I loved Fable. I loved Fable 2. I loved Fable 3. I even liked Fable The Journey. So Fable Anniversary, the HD remake of Fable and its expansion The Lost Chapters, should make me giddy. Right? Well, in a way it does but that has more to do with my rose-tinted glasses than the quality of this remake. Fable Anniversary captures everything good about the original Fable game and gives it a nice glossy sheen. But dressing a farmer in a tux doesn’t make him ready for the city. It makes him look out of his element. So despite Fable being one of my favorite franchises, I draw reservation recommending it to anyone but the moist diehard of fans.
When Fable was first announced, it was called Project Ego. It was to be the RPG to end all RPGs. With online co-op and a leveling system that increased your skill for a particular action through continued use of said action. Not only that but Fable was to be so in depth that you could watch tree grow and see how stress affects how quickly you age. Needless to say, as a game that was released in 2004, none of this came to be. What was released was a solid action RPG with an interestingly Monty Python-esque world and morality system that further cemented good and evil choices in mainstream gaming.
Fable Anniversary tells the tale of the Hero of Oakvale. In Albion, Heroes are not benevolent do-gooders– they are instead a guild of people that have the ability to use magic, what the Fableverse calls Will. As a Hero, you accept quest cards submitted by citizens to do greatly virtuous and/or villainous things. The core of Fable is an action RPG with some socials elements. In addition to being able to combat using melee weapons, Will and ranged weapons, Fable allows players to befriend Albionians, romance them and potentially marry them. There are even consequences if your two (or three or four or five) spouses meet. Elements like this are what helped make Fable feel like a living, breathing world in 2004. But even then the seams could be seen. Areas in Albion were very small and load screens were plentiful. Both of those remain true.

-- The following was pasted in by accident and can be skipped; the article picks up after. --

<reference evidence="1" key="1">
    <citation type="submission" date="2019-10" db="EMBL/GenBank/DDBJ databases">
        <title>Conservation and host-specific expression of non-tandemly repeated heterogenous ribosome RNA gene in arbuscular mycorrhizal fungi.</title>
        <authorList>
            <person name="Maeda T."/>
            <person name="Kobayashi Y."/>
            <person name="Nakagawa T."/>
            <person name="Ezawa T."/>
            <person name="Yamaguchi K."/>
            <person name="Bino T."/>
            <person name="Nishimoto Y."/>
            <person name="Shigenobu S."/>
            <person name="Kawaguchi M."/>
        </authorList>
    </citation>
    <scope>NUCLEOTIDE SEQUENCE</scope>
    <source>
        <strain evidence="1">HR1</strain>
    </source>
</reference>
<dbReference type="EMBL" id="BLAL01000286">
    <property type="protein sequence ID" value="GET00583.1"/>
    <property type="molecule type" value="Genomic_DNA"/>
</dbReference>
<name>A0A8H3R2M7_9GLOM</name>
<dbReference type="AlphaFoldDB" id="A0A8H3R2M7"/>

One of the grandest elements in Fable is its renown system. As you accomplish deeds, your fame will grow amongst the citizens. But about halfway through the game (which is substantial for action game and short for an RPG, clocking in around 15 hour for the main quest) you will be renowned enough so that everyone you meet will already have a heart over their head (indicating they’re in love with you). This ruins the games entire social system. What’s the point in giving you the option to befriend people if they automatically love when you play as a good character?